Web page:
A screenshot from an Office of Naval Research video outlining the science behind a remote-control system that could cross unmanned platforms. See the whole video at militarytimes.com/video-network, keyword search 'common control.' ()
New software being designed by Navy researchers will allow one device to control multiple types of unmanned vehicles across all four services — a device that could allow more sailors to operate these high-tech instruments.
It could also save the service money, said Wayne Perras, a senior adviser for experimentation at ONR. Instead of multiple training sessions on multiple proprietary systems, Perras said, “any military service person [could] take control of the payload of any vehicle.”
Users don’t steer the vehicle, per se — instead, they input what point they want to look at, and the camera and vehicle move to give the user a good view, Perras said.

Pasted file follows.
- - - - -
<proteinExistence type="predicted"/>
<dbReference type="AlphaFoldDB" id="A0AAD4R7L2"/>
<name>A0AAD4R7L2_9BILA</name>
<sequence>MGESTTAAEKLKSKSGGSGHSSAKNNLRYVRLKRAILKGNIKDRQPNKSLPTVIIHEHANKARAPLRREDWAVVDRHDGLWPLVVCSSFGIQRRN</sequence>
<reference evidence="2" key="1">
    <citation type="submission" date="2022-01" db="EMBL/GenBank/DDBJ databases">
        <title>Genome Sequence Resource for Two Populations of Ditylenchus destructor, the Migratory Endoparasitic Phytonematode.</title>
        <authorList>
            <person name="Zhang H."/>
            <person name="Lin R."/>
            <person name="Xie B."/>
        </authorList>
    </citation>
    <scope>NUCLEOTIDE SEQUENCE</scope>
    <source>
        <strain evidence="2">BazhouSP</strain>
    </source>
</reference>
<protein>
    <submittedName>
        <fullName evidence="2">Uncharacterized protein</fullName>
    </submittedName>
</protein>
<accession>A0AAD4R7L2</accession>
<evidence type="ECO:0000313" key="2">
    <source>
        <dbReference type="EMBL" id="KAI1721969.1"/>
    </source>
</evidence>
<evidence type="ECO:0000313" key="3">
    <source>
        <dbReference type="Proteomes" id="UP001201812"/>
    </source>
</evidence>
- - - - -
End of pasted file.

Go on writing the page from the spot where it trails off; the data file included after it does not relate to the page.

The new software works on a device that looks like a ruggedized iPad and is already in use in the military, Perras said. Labeled the Common Control System, the new software would give sailors the ability to control air-, sea- and ground-based unmanned vehicles across the services.
A sailor will also be able to relay video control of the vehicle to someone else. For example, a sailor who launches a UAV from a ship can pass control to a Marine on land, who can manipulate the camera and view footage from over a nearby hill or around a building.
Researchers successfully operated an Army RQ-7 Shadow UAV with the system in a test last July, Perras said, adding that there were “no technical reasons” the software couldn’t reach the fleet by the end of fiscal 2013.